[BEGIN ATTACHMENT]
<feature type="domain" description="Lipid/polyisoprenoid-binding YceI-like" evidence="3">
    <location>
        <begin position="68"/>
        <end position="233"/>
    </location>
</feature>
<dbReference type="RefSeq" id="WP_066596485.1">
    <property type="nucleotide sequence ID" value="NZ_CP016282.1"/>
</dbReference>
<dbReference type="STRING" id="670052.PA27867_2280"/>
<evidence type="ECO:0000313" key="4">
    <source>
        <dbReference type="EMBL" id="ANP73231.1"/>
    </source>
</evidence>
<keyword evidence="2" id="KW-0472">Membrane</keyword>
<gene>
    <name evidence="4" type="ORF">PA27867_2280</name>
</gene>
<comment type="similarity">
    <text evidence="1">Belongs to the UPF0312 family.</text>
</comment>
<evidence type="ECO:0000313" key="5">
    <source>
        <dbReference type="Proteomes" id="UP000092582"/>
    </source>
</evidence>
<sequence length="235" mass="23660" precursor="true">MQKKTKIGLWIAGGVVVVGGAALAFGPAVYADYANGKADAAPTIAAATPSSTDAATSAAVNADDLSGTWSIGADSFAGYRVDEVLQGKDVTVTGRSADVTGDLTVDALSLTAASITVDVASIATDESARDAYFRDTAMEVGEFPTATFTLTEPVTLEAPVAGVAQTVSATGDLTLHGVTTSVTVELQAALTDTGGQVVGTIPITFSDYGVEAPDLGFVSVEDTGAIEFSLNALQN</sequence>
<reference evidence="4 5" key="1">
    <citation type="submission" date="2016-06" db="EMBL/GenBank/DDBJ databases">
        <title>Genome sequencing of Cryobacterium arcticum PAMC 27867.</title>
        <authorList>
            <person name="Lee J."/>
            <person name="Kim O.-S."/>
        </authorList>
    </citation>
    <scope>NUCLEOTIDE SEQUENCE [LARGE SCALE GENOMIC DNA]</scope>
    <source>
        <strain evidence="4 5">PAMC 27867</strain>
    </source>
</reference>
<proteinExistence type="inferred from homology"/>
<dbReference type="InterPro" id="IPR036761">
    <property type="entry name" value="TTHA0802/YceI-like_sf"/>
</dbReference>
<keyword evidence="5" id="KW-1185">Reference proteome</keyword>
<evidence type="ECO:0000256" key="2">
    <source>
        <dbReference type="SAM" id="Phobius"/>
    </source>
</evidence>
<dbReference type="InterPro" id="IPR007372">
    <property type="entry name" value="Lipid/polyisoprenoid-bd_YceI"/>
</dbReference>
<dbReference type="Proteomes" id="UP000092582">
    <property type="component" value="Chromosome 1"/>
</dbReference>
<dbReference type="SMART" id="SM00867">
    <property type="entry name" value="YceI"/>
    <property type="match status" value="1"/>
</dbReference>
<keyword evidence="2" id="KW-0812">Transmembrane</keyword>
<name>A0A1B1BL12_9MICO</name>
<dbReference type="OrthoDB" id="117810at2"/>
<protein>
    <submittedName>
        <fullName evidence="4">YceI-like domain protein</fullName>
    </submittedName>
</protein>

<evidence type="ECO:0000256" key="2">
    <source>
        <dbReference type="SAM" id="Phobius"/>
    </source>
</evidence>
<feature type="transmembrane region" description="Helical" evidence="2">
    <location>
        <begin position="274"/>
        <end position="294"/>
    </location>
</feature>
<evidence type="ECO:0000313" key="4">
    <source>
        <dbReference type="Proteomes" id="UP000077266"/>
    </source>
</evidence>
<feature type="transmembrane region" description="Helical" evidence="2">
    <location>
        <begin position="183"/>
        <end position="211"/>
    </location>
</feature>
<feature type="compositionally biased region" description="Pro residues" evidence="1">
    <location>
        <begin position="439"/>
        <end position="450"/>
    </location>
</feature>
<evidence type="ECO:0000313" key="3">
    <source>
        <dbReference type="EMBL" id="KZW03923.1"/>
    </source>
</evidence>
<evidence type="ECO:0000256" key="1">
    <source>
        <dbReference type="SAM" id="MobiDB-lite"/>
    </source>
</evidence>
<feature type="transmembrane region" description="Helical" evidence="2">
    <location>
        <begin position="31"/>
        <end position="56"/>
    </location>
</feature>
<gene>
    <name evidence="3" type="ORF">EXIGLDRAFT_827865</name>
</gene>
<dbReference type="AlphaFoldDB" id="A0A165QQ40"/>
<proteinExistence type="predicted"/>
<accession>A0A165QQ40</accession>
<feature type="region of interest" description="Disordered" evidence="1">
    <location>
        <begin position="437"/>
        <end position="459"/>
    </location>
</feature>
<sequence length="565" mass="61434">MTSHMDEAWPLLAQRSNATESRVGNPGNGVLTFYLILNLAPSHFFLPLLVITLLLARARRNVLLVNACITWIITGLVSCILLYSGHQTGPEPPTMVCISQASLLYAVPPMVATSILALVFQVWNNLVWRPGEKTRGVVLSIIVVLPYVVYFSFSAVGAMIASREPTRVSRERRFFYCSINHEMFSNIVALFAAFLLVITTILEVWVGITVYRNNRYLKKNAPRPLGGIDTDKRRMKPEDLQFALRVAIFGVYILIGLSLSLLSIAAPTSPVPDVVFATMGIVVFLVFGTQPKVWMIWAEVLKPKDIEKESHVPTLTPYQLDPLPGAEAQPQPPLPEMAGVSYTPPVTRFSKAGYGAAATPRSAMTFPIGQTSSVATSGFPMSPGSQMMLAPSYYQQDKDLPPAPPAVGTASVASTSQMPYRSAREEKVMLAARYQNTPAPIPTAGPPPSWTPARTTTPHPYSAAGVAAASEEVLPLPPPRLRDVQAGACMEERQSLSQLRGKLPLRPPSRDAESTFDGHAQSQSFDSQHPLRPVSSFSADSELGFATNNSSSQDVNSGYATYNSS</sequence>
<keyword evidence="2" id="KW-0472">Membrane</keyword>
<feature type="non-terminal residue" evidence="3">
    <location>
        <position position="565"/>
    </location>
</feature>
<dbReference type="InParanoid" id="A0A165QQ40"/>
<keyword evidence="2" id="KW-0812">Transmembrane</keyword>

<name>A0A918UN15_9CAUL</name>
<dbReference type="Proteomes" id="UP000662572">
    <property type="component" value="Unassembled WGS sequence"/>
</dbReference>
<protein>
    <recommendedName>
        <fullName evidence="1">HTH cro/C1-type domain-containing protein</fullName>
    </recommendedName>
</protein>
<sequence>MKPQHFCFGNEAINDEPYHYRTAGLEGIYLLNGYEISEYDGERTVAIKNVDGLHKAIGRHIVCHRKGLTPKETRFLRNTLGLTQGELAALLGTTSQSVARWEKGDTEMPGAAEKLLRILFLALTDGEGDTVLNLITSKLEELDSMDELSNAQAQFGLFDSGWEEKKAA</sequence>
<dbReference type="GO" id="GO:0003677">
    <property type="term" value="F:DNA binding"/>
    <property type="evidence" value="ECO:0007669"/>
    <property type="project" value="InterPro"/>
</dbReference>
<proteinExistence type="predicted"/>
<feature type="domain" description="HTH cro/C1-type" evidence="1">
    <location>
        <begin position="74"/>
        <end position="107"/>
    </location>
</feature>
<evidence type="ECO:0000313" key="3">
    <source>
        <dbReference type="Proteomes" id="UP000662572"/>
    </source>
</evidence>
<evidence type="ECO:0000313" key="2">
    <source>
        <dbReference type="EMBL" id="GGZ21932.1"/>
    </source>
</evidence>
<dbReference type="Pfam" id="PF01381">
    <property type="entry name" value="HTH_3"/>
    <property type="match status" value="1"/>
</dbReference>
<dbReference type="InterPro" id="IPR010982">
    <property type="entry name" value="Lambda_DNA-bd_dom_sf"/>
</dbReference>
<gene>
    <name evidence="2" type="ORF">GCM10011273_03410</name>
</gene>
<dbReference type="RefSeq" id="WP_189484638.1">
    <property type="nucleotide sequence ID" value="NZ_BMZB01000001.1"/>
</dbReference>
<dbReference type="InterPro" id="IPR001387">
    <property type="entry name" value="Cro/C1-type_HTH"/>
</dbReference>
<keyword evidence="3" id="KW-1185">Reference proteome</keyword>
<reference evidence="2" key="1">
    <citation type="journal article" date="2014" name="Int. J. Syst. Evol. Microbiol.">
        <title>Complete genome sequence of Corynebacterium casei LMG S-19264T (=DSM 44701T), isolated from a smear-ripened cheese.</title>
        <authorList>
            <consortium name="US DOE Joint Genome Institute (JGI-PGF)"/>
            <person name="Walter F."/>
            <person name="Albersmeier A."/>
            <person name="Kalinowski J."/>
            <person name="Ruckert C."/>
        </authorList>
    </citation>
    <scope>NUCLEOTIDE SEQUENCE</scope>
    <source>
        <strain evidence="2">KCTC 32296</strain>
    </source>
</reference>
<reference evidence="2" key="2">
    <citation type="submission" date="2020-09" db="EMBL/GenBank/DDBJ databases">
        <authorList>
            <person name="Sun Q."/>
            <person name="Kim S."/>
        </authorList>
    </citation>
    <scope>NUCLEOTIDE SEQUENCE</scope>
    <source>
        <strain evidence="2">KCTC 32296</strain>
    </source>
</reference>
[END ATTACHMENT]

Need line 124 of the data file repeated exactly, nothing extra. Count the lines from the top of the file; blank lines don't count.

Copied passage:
    </location>